What are the most common organisms causing prosthetic joint infection?
Early infections (<3 months post total joint arthroplasty) are caused by S. aureus, Streptococcus, or Gram-negative bacilli. Usually due to surgical contamination. These patients present with fever and local signs of wound infection typical of septic arthritis.
Delayed infections (3–24 months) are usually caused by indolent organisms such as coagulase-negative Staphylococci ( S. epidermidis ) or C. acnes . These organisms can get in the polysaccharide mucoid biofilm (glycocalyx) that forms on the prosthetic joint and provides a protective environment for bacterial growth. Patients present with progressive joint pain but frequently do not have other symptoms typical of septic arthritis. Fever occurs in <50% and leukocytosis in 10%. Elevated ESR and CRP are common.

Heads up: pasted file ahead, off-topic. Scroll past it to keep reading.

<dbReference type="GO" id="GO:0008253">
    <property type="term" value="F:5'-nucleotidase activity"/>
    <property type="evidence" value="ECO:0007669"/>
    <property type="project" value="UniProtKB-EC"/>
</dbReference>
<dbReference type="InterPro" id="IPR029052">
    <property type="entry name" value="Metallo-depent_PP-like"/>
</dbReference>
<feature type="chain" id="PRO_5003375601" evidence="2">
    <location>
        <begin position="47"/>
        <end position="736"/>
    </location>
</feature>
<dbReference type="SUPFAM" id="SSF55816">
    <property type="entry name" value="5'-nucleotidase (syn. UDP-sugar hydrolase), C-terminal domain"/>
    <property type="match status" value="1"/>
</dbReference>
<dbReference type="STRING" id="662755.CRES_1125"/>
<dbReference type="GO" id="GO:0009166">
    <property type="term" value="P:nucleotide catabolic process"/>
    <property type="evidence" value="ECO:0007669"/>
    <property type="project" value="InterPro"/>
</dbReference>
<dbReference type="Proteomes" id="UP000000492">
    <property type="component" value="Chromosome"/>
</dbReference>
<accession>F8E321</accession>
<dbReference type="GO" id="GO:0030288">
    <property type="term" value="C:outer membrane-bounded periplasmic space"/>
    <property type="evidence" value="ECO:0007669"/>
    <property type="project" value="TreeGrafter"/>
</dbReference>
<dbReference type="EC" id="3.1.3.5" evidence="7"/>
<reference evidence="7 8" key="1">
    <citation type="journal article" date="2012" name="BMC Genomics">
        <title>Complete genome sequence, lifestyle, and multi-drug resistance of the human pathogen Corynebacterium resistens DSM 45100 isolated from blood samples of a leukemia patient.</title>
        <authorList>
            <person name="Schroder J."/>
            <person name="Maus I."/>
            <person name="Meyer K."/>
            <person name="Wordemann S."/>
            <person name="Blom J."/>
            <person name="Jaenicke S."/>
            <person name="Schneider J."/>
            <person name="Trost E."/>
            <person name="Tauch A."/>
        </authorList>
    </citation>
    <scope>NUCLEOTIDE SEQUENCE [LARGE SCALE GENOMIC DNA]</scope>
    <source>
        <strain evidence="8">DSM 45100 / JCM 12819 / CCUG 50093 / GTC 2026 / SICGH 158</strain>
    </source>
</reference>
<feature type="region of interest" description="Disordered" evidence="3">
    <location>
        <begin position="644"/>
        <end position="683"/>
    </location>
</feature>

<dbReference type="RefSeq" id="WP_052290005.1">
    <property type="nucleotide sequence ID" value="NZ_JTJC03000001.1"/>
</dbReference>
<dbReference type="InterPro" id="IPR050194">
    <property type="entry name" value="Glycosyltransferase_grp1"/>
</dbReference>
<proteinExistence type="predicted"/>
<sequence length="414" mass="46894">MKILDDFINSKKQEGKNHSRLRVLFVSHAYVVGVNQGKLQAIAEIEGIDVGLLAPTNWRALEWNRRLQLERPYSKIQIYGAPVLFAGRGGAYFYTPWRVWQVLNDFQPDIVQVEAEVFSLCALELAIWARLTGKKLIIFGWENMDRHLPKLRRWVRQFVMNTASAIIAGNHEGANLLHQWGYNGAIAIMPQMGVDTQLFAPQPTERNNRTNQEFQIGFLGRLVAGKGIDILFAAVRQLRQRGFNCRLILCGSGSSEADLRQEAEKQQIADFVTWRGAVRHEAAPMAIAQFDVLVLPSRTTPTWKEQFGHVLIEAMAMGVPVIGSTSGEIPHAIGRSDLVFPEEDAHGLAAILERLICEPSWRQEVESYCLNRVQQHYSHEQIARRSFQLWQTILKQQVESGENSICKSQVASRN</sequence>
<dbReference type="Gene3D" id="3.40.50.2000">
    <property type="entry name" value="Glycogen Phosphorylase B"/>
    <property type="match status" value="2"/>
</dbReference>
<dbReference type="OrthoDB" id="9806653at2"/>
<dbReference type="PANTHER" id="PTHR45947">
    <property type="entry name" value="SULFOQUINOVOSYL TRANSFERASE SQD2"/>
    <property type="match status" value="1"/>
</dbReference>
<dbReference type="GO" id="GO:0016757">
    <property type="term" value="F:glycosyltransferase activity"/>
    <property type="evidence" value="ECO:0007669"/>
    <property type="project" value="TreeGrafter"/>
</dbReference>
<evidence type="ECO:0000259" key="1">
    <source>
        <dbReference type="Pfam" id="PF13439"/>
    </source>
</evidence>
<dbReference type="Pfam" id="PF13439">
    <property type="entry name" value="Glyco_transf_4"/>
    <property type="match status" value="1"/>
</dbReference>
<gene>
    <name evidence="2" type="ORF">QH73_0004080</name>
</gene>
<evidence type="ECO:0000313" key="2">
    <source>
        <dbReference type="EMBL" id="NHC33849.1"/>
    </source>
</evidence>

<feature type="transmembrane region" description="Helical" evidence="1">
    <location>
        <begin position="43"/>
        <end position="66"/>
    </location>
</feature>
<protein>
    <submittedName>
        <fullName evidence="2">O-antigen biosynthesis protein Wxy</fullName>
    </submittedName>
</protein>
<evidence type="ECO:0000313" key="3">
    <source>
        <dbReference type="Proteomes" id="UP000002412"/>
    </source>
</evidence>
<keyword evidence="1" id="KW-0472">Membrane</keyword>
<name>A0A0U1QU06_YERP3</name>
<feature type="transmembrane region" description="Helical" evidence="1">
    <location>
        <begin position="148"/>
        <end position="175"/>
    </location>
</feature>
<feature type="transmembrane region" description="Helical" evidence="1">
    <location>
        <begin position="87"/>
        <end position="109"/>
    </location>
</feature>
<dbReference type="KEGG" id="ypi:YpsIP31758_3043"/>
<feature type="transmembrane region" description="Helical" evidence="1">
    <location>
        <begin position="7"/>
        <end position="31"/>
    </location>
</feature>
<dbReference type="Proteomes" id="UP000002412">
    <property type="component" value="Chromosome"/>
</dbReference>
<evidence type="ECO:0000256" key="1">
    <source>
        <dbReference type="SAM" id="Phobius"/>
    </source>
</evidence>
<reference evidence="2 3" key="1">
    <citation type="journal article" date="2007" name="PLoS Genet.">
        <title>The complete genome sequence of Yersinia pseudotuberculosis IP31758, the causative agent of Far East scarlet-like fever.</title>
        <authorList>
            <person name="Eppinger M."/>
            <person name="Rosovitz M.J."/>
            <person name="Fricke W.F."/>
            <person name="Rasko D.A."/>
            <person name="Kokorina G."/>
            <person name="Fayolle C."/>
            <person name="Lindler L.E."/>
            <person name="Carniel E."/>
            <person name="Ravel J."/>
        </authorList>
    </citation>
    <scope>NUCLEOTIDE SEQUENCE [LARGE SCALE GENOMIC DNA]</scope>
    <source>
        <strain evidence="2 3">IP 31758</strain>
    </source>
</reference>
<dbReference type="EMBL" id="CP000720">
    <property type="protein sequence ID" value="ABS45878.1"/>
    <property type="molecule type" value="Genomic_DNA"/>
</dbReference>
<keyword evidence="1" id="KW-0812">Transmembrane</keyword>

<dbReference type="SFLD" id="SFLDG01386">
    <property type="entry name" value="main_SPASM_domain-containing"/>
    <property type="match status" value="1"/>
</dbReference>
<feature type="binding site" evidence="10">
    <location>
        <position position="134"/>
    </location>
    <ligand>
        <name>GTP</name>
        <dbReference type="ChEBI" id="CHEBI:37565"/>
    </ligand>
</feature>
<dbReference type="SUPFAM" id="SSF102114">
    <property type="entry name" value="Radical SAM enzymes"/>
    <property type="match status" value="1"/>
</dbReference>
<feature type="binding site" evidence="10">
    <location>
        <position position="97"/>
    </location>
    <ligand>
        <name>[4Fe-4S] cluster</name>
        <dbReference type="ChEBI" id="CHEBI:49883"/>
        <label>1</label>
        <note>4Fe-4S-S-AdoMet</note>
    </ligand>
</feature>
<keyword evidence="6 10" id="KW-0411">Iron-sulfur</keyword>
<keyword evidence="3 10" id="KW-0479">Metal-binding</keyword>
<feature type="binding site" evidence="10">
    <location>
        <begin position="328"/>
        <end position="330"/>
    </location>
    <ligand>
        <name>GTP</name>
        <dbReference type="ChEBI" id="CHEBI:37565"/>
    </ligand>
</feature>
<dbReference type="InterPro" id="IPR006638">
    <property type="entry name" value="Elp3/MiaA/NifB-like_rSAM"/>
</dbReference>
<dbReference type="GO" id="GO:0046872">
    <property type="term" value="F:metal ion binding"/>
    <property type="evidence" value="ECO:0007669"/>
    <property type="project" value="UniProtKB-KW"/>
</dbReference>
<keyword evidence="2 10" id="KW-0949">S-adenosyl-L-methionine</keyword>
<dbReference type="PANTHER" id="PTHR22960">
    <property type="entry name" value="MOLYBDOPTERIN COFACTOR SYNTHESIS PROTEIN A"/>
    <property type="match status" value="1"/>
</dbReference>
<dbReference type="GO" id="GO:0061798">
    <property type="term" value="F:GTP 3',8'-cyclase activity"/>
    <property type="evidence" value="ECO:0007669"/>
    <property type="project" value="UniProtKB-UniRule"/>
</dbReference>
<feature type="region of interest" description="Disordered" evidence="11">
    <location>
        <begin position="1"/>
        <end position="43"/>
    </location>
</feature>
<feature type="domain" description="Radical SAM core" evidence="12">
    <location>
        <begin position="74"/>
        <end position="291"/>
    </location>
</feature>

Late infections (>24 months) are due to hematogenous seeding from a distant site of infection such as skin, mouth, or urinary tract. Patients have acute onset of joint pain, swelling, and fever typical of septic arthritis.
Pearl: C. acnes often takes 7-10 days to grow (ask the microbiology lab to hold the plates).